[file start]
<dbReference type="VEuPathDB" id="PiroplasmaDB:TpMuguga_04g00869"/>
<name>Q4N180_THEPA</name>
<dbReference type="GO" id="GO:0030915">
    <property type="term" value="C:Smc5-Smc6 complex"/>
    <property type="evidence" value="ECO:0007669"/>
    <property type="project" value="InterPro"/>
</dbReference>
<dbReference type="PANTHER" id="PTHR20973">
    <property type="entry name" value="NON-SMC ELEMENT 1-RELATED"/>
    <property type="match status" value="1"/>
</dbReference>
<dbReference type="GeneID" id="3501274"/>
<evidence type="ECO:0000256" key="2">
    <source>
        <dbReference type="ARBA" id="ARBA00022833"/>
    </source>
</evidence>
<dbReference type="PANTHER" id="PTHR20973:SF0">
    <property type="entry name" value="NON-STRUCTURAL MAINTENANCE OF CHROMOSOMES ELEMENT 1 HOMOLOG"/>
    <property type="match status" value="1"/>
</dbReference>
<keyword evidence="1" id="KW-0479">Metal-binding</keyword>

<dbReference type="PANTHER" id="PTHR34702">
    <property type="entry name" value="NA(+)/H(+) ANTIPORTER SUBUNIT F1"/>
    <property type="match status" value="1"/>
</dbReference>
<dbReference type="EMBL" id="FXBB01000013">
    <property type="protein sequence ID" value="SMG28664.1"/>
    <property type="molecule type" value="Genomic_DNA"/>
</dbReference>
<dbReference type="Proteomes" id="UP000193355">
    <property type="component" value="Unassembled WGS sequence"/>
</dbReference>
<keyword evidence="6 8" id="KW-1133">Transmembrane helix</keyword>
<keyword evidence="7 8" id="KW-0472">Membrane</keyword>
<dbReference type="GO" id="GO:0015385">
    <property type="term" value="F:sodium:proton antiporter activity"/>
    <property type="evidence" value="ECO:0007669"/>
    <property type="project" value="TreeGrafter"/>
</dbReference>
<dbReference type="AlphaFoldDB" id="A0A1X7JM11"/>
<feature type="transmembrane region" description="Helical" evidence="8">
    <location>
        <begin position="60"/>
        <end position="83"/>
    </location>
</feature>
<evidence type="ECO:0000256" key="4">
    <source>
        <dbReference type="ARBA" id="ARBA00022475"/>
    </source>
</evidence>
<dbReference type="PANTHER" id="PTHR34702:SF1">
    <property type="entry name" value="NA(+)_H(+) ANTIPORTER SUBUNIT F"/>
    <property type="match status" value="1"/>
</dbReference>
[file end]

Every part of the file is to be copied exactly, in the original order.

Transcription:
<dbReference type="VEuPathDB" id="PiroplasmaDB:TpMuguga_04g00869"/>
<name>Q4N180_THEPA</name>
<dbReference type="GO" id="GO:0030915">
    <property type="term" value="C:Smc5-Smc6 complex"/>
    <property type="evidence" value="ECO:0007669"/>
    <property type="project" value="InterPro"/>
</dbReference>
<dbReference type="PANTHER" id="PTHR20973">
    <property type="entry name" value="NON-SMC ELEMENT 1-RELATED"/>
    <property type="match status" value="1"/>
</dbReference>
<dbReference type="GeneID" id="3501274"/>
<evidence type="ECO:0000256" key="2">
    <source>
        <dbReference type="ARBA" id="ARBA00022833"/>
    </source>
</evidence>
<dbReference type="PANTHER" id="PTHR20973:SF0">
    <property type="entry name" value="NON-STRUCTURAL MAINTENANCE OF CHROMOSOMES ELEMENT 1 HOMOLOG"/>
    <property type="match status" value="1"/>
</dbReference>
<keyword evidence="1" id="KW-0479">Metal-binding</keyword>

<dbReference type="PANTHER" id="PTHR34702">
    <property type="entry name" value="NA(+)/H(+) ANTIPORTER SUBUNIT F1"/>
    <property type="match status" value="1"/>
</dbReference>
<dbReference type="EMBL" id="FXBB01000013">
    <property type="protein sequence ID" value="SMG28664.1"/>
    <property type="molecule type" value="Genomic_DNA"/>
</dbReference>
<dbReference type="Proteomes" id="UP000193355">
    <property type="component" value="Unassembled WGS sequence"/>
</dbReference>
<keyword evidence="6 8" id="KW-1133">Transmembrane helix</keyword>
<keyword evidence="7 8" id="KW-0472">Membrane</keyword>
<dbReference type="GO" id="GO:0015385">
    <property type="term" value="F:sodium:proton antiporter activity"/>
    <property type="evidence" value="ECO:0007669"/>
    <property type="project" value="TreeGrafter"/>
</dbReference>
<dbReference type="AlphaFoldDB" id="A0A1X7JM11"/>
<feature type="transmembrane region" description="Helical" evidence="8">
    <location>
        <begin position="60"/>
        <end position="83"/>
    </location>
</feature>
<evidence type="ECO:0000256" key="4">
    <source>
        <dbReference type="ARBA" id="ARBA00022475"/>
    </source>
</evidence>
<dbReference type="PANTHER" id="PTHR34702:SF1">
    <property type="entry name" value="NA(+)_H(+) ANTIPORTER SUBUNIT F"/>
    <property type="match status" value="1"/>
</dbReference>